Alex: “A lot of the indicators are not adjusted for faculty size”

    Actually, in some way, all of them are. 10% of the final score is the “weighted scores of the [other] five indicators divided by the number of full-time equivalent academic staff.” Whether or not 10% is enough, who knows.

    pw: “I’d be curious whether any university in the top 100 rose more rapidly than McGill between 2003 and 2008″

    As best as I can tell:

    Change 03 08 Inst.
    79 149 70 Moscow State Univ
    61 143 82 Univ Nottingham
    60 154 94 Arizona State Univ Tempe
    51 137 86 Stockholm Univ
    50 141 91 Univ Birmingham
    49 89 40 Univ Manchester
    38 75 37 Univ Maryland College Park
    38 130 92 Indiana Univ Bloomington
    30 123 93 Aarhus Univ
    28 94 66 Hebrew Univ Jerusalem
    26 57 31 New York Univ
    24 73 49 Univ Paris 11
    21 65 44 Univ Paris 06
    21 66 45 Univ Copenhagen
    19 79 60 McGill Univ
    19 81 62 Ohio State Univ Columbus
    19 92 73 Univ Melbourne
    19 115 96 Univ Freiburg

    Ranks here are kind of fudged, because they’re based on “score” and not the real score. But it should be close enough.

    I’ll leave the analysis to others, but I note two Paris schools on that list, and only 14 Top 100 institutions jumped more than McGill did.

    (Man, that took way too long.)

  11. And WordPress apparently does not like tabs, so just imagine those columns line up correctly.

  12. Paul, McGill has not added a Nobel or Field Prize winner among its faculty or alumni; what it has done is just improve in other areas measured by these rankings. The rise over the past few years is really just the result of hard work and a lot of right choices, which have also been recognized in other rankings, like Maclean’s and the Times Higher Education Supplement.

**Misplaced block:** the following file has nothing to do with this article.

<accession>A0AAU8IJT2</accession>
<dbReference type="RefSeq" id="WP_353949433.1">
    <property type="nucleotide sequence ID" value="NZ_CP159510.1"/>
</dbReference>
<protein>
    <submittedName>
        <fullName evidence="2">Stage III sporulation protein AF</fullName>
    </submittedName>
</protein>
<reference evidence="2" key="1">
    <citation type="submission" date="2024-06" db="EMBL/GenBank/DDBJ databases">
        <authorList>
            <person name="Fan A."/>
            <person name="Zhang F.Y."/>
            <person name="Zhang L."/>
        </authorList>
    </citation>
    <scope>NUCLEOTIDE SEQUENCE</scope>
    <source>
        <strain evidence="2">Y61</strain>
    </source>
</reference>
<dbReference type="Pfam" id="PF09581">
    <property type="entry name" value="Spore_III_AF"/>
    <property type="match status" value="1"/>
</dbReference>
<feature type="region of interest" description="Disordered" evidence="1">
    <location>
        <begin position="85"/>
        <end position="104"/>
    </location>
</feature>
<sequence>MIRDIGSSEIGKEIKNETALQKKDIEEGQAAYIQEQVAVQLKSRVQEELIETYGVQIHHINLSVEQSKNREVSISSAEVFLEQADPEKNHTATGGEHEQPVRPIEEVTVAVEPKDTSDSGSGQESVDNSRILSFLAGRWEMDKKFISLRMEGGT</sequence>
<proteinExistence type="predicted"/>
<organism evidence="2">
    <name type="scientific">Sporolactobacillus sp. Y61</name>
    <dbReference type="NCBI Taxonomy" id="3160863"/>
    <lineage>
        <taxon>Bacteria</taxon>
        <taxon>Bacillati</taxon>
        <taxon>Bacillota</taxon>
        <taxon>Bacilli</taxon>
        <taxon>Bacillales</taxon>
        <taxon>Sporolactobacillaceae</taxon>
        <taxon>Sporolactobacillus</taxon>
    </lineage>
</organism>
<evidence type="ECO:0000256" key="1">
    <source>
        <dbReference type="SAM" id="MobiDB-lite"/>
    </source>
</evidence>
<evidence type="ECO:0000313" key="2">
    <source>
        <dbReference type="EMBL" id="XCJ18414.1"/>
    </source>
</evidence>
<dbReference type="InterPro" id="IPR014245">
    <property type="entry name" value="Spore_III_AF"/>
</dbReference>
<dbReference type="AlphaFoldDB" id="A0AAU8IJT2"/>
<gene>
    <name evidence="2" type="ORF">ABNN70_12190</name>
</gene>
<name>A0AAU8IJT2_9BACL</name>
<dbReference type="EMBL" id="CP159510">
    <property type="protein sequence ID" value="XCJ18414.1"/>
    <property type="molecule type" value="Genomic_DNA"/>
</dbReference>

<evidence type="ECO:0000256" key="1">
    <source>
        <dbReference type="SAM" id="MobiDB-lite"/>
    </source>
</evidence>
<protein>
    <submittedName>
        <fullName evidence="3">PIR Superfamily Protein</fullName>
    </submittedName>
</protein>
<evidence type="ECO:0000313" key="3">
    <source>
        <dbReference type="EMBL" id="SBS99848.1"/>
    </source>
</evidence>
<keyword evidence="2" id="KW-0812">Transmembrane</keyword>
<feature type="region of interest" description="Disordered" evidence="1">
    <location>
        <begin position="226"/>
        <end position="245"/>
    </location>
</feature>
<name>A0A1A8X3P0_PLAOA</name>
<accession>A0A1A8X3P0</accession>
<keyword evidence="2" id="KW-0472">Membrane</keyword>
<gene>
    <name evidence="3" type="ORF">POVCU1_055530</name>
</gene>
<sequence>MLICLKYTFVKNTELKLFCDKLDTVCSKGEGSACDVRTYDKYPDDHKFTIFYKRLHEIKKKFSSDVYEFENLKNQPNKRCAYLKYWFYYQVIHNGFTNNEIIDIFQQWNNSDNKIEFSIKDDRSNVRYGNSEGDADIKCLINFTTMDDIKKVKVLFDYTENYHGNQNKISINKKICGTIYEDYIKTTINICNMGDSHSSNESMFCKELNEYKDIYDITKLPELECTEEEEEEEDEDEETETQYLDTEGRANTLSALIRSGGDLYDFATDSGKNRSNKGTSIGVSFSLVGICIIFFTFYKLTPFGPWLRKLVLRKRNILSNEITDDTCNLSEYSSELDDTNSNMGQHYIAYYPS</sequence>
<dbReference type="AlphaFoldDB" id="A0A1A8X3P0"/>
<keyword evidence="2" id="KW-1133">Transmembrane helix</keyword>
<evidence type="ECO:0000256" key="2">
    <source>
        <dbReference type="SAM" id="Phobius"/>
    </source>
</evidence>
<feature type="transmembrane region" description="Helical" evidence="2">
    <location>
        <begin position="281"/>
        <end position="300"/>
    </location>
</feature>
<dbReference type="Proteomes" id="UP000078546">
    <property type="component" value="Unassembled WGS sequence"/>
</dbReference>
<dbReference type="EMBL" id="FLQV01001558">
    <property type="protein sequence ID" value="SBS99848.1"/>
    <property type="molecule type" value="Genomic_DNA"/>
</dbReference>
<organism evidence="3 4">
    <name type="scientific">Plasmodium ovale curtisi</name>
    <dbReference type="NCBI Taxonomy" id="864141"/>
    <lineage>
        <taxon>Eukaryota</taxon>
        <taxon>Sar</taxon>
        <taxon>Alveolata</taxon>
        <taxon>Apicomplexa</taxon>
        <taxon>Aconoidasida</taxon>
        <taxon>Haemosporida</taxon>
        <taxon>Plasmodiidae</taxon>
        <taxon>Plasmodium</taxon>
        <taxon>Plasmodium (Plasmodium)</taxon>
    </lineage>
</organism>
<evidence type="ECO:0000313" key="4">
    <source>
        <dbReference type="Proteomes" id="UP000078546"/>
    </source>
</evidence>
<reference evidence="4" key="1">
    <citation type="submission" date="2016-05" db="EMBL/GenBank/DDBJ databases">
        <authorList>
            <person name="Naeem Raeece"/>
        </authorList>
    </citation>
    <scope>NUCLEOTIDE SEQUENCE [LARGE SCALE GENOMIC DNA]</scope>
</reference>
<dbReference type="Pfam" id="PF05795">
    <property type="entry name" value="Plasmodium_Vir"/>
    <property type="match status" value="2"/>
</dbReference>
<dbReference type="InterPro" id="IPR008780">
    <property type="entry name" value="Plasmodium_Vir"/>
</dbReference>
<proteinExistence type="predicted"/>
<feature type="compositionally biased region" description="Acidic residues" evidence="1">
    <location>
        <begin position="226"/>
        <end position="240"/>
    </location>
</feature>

13. I’m entirely willing to believe Heather Munroe-Blum is simply running a better school, Doug. Rob, thanks very much for the absolutely heroic tabulating work. Sorry our software defeated your design ambitions.

  14. This is a next-to-useless indicator because different fields have different rates of citation. Thus McMaster inexplicably outranks other places because of its medical focus (a citation-heavy field).

    By comparison, in political science the top journal is the APSR, which averages six citations. Endocrine reviews has over 40, but is just as influential (actually it is almost certainly less influential).
    http://www.journal-ranking.com/ranking/listCommonRanking.html?selfCitationWeight=1&externalCitationWeight=1&citingStartYear=1901&journalListId=1

    Articles in Nature and Science are weighted equally with publications in every single other journal, which is simply ridiculous. Those are important journals sure, but equal in importance to every other journal?

    For a decent ranking, that divides things by field, go to phds.org and rate citations, faculty quality and education quality really high, and you will get a much better idea of rankings, based on NSF data (unfortunately this excludes non-US schools).

    • Actually McMaster ranks highest in the Social Science according to ARWU subject ranking. They are in the top 50 beating out UofT and McGill.